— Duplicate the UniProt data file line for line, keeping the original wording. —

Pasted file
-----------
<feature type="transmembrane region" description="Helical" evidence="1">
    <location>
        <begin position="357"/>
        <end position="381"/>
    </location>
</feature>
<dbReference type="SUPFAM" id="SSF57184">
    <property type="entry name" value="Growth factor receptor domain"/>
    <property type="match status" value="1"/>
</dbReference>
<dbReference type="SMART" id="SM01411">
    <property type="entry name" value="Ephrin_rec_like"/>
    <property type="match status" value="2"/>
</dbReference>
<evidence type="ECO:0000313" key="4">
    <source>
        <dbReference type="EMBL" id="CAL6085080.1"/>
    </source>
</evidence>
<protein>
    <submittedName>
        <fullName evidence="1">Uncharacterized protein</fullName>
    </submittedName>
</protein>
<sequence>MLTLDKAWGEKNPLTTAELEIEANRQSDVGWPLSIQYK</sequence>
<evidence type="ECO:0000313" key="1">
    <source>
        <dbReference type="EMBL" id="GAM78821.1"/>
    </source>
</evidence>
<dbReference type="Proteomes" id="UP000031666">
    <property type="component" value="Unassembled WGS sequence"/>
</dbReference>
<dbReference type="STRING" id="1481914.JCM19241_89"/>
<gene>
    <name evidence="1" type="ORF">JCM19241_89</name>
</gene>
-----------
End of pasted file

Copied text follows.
<feature type="transmembrane region" description="Helical" evidence="1">
    <location>
        <begin position="357"/>
        <end position="381"/>
    </location>
</feature>
<dbReference type="SUPFAM" id="SSF57184">
    <property type="entry name" value="Growth factor receptor domain"/>
    <property type="match status" value="1"/>
</dbReference>
<dbReference type="SMART" id="SM01411">
    <property type="entry name" value="Ephrin_rec_like"/>
    <property type="match status" value="2"/>
</dbReference>
<evidence type="ECO:0000313" key="4">
    <source>
        <dbReference type="EMBL" id="CAL6085080.1"/>
    </source>
</evidence>
<protein>
    <submittedName>
        <fullName evidence="1">Uncharacterized protein</fullName>
    </submittedName>
</protein>
<sequence>MLTLDKAWGEKNPLTTAELEIEANRQSDVGWPLSIQYK</sequence>
<evidence type="ECO:0000313" key="1">
    <source>
        <dbReference type="EMBL" id="GAM78821.1"/>
    </source>
</evidence>
<dbReference type="Proteomes" id="UP000031666">
    <property type="component" value="Unassembled WGS sequence"/>
</dbReference>
<dbReference type="STRING" id="1481914.JCM19241_89"/>
<gene>
    <name evidence="1" type="ORF">JCM19241_89</name>
</gene>